Let’s use our earlier research question as an example of how to identify the right research method. As it’s focused on how people use a specific part of our website, we’d probably want to conduct some usability testing to watch them as they use the feature. Then, we might ask them questions or conduct dedicated user interviews to ask more in-depth questions. We could also run a tree test to see how people move through our website (with a focus on how they interact with the order history feature).

Tools to support the research workflow

**Warning: Promotion of Optimal Workshop tools**

The user research/UX space is an interesting one when it comes to the tools that are available to the people needing to do research. As a growing field, the number of options continues to grow alongside it. If you want a list of every tool that’s out there, Nikki Anderson published a great article on UX Collective, which you can read here. In this article, however, we’re going to talk about the tools that we provide. Yes, we’re doing a little bit of self-promotion, but our user research tools are used by some of the biggest companies in the world – and for good reason. Allow me to explain.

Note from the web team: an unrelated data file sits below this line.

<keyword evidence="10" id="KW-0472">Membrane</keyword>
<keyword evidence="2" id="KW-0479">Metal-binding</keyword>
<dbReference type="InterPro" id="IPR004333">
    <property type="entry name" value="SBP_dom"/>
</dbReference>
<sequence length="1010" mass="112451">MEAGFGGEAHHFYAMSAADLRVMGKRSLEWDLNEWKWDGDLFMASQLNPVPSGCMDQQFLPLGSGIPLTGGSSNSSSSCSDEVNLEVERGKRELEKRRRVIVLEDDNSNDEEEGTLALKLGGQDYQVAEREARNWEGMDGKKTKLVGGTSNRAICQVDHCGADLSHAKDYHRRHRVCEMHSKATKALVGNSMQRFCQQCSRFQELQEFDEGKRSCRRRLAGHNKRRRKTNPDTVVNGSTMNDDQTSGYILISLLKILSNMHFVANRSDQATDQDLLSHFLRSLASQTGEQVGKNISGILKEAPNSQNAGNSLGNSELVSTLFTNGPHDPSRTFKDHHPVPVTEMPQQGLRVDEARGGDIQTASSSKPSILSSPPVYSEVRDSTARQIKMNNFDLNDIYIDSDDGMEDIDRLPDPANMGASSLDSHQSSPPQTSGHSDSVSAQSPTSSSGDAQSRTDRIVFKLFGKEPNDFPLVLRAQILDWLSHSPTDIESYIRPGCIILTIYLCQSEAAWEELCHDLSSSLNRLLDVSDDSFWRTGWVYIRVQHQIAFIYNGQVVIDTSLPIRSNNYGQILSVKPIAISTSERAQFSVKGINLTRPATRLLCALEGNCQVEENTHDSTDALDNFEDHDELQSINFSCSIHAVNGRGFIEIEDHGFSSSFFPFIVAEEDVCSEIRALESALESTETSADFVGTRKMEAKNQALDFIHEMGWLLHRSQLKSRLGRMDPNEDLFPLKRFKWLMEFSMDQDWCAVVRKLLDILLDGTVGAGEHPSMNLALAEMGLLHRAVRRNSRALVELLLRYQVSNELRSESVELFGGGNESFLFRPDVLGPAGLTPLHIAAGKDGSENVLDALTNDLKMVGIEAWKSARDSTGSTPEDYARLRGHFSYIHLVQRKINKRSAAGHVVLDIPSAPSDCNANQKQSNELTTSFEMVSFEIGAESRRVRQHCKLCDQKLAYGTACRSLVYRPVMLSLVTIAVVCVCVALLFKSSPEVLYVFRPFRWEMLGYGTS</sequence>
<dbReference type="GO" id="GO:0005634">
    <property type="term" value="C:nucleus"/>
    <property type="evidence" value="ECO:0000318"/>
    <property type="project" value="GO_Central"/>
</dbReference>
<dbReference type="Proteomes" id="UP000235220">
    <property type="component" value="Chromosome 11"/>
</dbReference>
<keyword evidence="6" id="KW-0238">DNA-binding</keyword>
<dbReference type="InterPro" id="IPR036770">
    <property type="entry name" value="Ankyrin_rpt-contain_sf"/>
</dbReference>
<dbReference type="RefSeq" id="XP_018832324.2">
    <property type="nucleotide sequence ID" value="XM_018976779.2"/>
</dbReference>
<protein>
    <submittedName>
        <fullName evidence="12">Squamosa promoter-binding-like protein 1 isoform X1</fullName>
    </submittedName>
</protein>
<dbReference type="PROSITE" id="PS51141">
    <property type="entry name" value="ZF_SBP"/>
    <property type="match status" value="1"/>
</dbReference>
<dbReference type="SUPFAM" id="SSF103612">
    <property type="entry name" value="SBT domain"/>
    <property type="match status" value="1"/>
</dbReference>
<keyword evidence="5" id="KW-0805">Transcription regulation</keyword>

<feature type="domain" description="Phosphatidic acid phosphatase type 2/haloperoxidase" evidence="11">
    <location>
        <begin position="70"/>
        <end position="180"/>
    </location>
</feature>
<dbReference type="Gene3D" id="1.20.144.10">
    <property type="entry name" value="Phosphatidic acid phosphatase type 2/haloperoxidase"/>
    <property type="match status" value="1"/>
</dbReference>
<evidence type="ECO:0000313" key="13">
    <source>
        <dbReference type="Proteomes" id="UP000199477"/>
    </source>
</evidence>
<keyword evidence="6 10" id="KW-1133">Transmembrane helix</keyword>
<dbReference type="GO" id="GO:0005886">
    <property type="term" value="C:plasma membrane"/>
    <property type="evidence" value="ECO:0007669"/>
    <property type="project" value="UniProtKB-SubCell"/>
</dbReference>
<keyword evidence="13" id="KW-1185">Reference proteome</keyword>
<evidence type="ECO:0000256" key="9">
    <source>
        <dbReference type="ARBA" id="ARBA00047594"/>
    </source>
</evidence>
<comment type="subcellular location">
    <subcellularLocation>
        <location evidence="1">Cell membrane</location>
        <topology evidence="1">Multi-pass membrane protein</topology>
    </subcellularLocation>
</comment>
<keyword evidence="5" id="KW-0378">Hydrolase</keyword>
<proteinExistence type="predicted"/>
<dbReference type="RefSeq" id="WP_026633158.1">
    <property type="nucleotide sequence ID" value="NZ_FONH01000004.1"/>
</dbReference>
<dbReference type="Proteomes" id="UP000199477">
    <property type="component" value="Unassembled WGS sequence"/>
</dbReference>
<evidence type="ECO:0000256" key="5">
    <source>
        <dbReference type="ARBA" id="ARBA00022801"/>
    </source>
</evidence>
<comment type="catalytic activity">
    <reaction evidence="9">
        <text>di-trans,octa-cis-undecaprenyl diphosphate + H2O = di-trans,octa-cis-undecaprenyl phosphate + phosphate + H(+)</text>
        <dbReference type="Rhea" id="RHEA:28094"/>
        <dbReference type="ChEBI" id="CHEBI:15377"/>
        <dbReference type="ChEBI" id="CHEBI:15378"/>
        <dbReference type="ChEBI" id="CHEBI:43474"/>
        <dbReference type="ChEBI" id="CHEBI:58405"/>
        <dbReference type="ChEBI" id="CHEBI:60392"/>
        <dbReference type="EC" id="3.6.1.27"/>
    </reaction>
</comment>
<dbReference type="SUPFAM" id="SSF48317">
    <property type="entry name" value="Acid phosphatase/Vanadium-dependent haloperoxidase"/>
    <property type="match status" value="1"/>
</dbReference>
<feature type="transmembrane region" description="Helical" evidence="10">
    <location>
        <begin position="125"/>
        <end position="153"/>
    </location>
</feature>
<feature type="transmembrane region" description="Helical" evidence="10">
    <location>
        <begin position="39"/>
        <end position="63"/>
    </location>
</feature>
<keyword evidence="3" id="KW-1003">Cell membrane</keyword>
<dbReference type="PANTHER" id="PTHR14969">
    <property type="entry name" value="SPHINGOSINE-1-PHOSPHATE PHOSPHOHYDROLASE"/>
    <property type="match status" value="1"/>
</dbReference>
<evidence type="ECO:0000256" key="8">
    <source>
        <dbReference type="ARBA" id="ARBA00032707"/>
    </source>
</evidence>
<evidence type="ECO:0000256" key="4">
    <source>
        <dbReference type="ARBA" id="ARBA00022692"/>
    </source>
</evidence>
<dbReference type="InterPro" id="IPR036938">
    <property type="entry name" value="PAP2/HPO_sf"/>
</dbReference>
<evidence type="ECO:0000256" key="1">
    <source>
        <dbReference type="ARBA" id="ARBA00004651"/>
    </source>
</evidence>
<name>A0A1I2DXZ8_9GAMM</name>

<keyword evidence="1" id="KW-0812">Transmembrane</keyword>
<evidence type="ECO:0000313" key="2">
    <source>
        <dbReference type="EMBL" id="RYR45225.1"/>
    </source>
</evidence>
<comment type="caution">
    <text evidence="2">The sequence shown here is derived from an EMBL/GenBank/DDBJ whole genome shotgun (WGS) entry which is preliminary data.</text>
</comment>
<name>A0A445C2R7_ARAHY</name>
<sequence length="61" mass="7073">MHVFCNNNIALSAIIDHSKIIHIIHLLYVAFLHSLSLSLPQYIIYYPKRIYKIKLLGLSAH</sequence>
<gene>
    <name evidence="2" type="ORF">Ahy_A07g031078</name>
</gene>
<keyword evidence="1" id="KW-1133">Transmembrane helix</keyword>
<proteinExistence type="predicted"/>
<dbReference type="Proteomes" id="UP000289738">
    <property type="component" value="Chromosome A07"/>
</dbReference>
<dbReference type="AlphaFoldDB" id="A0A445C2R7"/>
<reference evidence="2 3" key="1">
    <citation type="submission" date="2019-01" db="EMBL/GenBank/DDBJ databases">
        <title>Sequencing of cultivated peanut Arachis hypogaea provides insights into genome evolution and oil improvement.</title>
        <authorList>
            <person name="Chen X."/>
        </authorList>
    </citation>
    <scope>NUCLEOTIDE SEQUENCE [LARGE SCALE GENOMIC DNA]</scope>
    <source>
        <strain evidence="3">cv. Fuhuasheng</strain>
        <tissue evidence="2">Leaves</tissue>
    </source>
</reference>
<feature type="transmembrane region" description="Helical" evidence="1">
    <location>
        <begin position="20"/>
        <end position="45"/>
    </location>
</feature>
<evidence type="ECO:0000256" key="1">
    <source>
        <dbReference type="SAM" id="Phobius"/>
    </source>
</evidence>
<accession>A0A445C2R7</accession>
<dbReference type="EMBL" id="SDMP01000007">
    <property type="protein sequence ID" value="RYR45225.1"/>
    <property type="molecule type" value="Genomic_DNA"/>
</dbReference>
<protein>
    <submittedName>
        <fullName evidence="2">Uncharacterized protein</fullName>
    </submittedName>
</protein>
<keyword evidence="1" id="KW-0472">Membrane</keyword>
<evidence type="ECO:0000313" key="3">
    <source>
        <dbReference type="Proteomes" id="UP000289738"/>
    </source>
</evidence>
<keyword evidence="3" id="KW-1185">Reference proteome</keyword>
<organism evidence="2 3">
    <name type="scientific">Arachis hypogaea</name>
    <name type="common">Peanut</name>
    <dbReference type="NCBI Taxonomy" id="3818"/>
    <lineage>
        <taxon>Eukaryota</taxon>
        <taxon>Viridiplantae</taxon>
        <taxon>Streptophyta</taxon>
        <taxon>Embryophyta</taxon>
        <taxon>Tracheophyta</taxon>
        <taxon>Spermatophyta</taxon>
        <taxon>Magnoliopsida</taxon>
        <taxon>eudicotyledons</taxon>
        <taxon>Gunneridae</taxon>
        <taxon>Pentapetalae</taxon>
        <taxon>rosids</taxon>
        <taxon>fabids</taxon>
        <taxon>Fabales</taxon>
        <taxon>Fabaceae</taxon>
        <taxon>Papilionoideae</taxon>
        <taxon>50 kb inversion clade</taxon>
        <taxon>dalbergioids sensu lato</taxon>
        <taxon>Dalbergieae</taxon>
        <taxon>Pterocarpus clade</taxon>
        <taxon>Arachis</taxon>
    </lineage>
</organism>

Our platform contains 5 distinct tools, each of which is designed to execute a specific research method. This means that the platform as a whole can be useful across a large part of a research project. Let’s take a look at each of the different tools and the methods they’re designed around.

  • OptimalSort (Card sorting): This is an easy way to design an information architecture (IA), workflow, menu structure or website navigation paths. Mainly, it helps you understand how people organise information (basically what makes sense to them). OptimalSort is our card sorting tool, and is lighting fast, powerful and packed with a range of analysis features.